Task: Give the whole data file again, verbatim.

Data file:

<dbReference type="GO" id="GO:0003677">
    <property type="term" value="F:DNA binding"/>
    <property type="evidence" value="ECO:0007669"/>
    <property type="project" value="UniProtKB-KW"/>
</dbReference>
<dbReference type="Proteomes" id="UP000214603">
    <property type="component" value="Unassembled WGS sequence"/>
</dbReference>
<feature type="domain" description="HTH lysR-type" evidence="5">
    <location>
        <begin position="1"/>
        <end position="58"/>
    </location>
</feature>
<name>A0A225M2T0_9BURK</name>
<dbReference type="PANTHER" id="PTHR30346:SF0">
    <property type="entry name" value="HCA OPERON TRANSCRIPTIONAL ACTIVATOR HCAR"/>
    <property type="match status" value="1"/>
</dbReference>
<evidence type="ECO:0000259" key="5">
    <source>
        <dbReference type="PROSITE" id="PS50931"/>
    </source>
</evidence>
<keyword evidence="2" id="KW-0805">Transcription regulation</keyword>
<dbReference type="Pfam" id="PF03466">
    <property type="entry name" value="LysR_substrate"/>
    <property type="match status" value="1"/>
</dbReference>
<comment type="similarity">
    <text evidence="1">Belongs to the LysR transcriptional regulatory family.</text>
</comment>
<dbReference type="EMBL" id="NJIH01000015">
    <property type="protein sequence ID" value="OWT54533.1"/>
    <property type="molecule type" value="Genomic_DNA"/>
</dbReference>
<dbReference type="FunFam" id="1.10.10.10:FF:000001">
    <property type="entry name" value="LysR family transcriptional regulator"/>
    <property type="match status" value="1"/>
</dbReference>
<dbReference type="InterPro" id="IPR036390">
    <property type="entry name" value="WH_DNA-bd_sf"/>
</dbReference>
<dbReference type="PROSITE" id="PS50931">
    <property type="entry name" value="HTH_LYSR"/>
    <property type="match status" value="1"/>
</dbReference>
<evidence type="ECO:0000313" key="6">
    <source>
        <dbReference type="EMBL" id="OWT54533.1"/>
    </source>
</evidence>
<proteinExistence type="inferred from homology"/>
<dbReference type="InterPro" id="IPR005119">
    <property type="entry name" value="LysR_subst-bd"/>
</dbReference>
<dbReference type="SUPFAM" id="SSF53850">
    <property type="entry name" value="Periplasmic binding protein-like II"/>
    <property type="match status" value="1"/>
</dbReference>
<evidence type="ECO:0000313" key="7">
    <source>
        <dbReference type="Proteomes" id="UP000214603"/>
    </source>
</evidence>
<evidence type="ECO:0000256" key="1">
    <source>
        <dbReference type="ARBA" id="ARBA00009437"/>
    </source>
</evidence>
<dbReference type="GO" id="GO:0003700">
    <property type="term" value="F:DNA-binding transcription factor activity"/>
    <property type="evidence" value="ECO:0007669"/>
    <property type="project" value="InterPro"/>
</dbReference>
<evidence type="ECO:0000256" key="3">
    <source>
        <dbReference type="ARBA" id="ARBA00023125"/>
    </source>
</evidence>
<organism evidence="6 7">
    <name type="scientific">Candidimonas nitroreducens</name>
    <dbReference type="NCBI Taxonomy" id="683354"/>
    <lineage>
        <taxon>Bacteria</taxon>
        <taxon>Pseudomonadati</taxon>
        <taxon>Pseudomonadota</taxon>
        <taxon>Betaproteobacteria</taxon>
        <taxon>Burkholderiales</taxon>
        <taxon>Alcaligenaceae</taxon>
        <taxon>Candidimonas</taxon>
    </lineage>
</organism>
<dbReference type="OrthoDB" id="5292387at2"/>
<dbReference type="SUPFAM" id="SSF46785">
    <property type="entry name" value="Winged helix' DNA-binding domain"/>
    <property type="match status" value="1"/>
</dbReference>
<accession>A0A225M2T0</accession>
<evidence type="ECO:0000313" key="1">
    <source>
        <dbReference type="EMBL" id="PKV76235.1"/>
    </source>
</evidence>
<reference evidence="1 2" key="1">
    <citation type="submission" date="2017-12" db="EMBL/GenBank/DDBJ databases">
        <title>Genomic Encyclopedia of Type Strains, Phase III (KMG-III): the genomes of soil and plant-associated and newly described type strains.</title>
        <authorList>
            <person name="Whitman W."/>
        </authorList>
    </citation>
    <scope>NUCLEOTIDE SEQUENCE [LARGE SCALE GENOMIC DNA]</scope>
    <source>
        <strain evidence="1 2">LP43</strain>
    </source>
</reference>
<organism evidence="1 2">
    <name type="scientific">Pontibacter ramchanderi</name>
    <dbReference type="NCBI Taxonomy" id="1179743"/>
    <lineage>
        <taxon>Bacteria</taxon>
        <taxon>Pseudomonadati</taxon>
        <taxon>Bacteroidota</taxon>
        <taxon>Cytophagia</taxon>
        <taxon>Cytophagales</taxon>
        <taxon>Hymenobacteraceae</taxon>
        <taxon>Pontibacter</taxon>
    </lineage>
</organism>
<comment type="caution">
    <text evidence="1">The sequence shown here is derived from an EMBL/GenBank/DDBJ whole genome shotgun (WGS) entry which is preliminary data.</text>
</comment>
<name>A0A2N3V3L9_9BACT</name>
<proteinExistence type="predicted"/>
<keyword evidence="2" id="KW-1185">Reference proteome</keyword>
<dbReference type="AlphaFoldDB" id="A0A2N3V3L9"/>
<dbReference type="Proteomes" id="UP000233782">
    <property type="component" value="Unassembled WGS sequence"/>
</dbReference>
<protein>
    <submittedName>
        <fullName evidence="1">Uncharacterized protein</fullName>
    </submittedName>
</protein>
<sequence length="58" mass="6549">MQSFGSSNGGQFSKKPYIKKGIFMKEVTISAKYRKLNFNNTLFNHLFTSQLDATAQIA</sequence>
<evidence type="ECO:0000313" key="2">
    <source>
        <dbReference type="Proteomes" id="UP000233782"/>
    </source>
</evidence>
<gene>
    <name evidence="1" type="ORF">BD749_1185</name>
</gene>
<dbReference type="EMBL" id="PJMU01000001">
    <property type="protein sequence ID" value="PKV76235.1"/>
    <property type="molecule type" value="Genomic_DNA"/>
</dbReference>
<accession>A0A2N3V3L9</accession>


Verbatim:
<dbReference type="GO" id="GO:0003677">
    <property type="term" value="F:DNA binding"/>
    <property type="evidence" value="ECO:0007669"/>
    <property type="project" value="UniProtKB-KW"/>
</dbReference>
<dbReference type="Proteomes" id="UP000214603">
    <property type="component" value="Unassembled WGS sequence"/>
</dbReference>
<feature type="domain" description="HTH lysR-type" evidence="5">
    <location>
        <begin position="1"/>
        <end position="58"/>
    </location>
</feature>
<name>A0A225M2T0_9BURK</name>
<dbReference type="PANTHER" id="PTHR30346:SF0">
    <property type="entry name" value="HCA OPERON TRANSCRIPTIONAL ACTIVATOR HCAR"/>
    <property type="match status" value="1"/>
</dbReference>
<evidence type="ECO:0000259" key="5">
    <source>
        <dbReference type="PROSITE" id="PS50931"/>
    </source>
</evidence>
<keyword evidence="2" id="KW-0805">Transcription regulation</keyword>
<dbReference type="Pfam" id="PF03466">
    <property type="entry name" value="LysR_substrate"/>
    <property type="match status" value="1"/>
</dbReference>
<comment type="similarity">
    <text evidence="1">Belongs to the LysR transcriptional regulatory family.</text>
</comment>
<dbReference type="EMBL" id="NJIH01000015">
    <property type="protein sequence ID" value="OWT54533.1"/>
    <property type="molecule type" value="Genomic_DNA"/>
</dbReference>
<dbReference type="FunFam" id="1.10.10.10:FF:000001">
    <property type="entry name" value="LysR family transcriptional regulator"/>
    <property type="match status" value="1"/>
</dbReference>
<dbReference type="InterPro" id="IPR036390">
    <property type="entry name" value="WH_DNA-bd_sf"/>
</dbReference>
<dbReference type="PROSITE" id="PS50931">
    <property type="entry name" value="HTH_LYSR"/>
    <property type="match status" value="1"/>
</dbReference>
<evidence type="ECO:0000313" key="6">
    <source>
        <dbReference type="EMBL" id="OWT54533.1"/>
    </source>
</evidence>
<proteinExistence type="inferred from homology"/>
<dbReference type="InterPro" id="IPR005119">
    <property type="entry name" value="LysR_subst-bd"/>
</dbReference>
<dbReference type="SUPFAM" id="SSF53850">
    <property type="entry name" value="Periplasmic binding protein-like II"/>
    <property type="match status" value="1"/>
</dbReference>
<evidence type="ECO:0000313" key="7">
    <source>
        <dbReference type="Proteomes" id="UP000214603"/>
    </source>
</evidence>
<evidence type="ECO:0000256" key="1">
    <source>
        <dbReference type="ARBA" id="ARBA00009437"/>
    </source>
</evidence>
<dbReference type="GO" id="GO:0003700">
    <property type="term" value="F:DNA-binding transcription factor activity"/>
    <property type="evidence" value="ECO:0007669"/>
    <property type="project" value="InterPro"/>
</dbReference>
<evidence type="ECO:0000256" key="3">
    <source>
        <dbReference type="ARBA" id="ARBA00023125"/>
    </source>
</evidence>
<organism evidence="6 7">
    <name type="scientific">Candidimonas nitroreducens</name>
    <dbReference type="NCBI Taxonomy" id="683354"/>
    <lineage>
        <taxon>Bacteria</taxon>
        <taxon>Pseudomonadati</taxon>
        <taxon>Pseudomonadota</taxon>
        <taxon>Betaproteobacteria</taxon>
        <taxon>Burkholderiales</taxon>
        <taxon>Alcaligenaceae</taxon>
        <taxon>Candidimonas</taxon>
    </lineage>
</organism>
<dbReference type="OrthoDB" id="5292387at2"/>
<dbReference type="SUPFAM" id="SSF46785">
    <property type="entry name" value="Winged helix' DNA-binding domain"/>
    <property type="match status" value="1"/>
</dbReference>
<accession>A0A225M2T0</accession>
<evidence type="ECO:0000313" key="1">
    <source>
        <dbReference type="EMBL" id="PKV76235.1"/>
    </source>
</evidence>
<reference evidence="1 2" key="1">
    <citation type="submission" date="2017-12" db="EMBL/GenBank/DDBJ databases">
        <title>Genomic Encyclopedia of Type Strains, Phase III (KMG-III): the genomes of soil and plant-associated and newly described type strains.</title>
        <authorList>
            <person name="Whitman W."/>
        </authorList>
    </citation>
    <scope>NUCLEOTIDE SEQUENCE [LARGE SCALE GENOMIC DNA]</scope>
    <source>
        <strain evidence="1 2">LP43</strain>
    </source>
</reference>
<organism evidence="1 2">
    <name type="scientific">Pontibacter ramchanderi</name>
    <dbReference type="NCBI Taxonomy" id="1179743"/>
    <lineage>
        <taxon>Bacteria</taxon>
        <taxon>Pseudomonadati</taxon>
        <taxon>Bacteroidota</taxon>
        <taxon>Cytophagia</taxon>
        <taxon>Cytophagales</taxon>
        <taxon>Hymenobacteraceae</taxon>
        <taxon>Pontibacter</taxon>
    </lineage>
</organism>
<comment type="caution">
    <text evidence="1">The sequence shown here is derived from an EMBL/GenBank/DDBJ whole genome shotgun (WGS) entry which is preliminary data.</text>
</comment>
<name>A0A2N3V3L9_9BACT</name>
<proteinExistence type="predicted"/>
<keyword evidence="2" id="KW-1185">Reference proteome</keyword>
<dbReference type="AlphaFoldDB" id="A0A2N3V3L9"/>
<dbReference type="Proteomes" id="UP000233782">
    <property type="component" value="Unassembled WGS sequence"/>
</dbReference>
<protein>
    <submittedName>
        <fullName evidence="1">Uncharacterized protein</fullName>
    </submittedName>
</protein>
<sequence length="58" mass="6549">MQSFGSSNGGQFSKKPYIKKGIFMKEVTISAKYRKLNFNNTLFNHLFTSQLDATAQIA</sequence>
<evidence type="ECO:0000313" key="2">
    <source>
        <dbReference type="Proteomes" id="UP000233782"/>
    </source>
</evidence>
<gene>
    <name evidence="1" type="ORF">BD749_1185</name>
</gene>
<dbReference type="EMBL" id="PJMU01000001">
    <property type="protein sequence ID" value="PKV76235.1"/>
    <property type="molecule type" value="Genomic_DNA"/>
</dbReference>
<accession>A0A2N3V3L9</accession>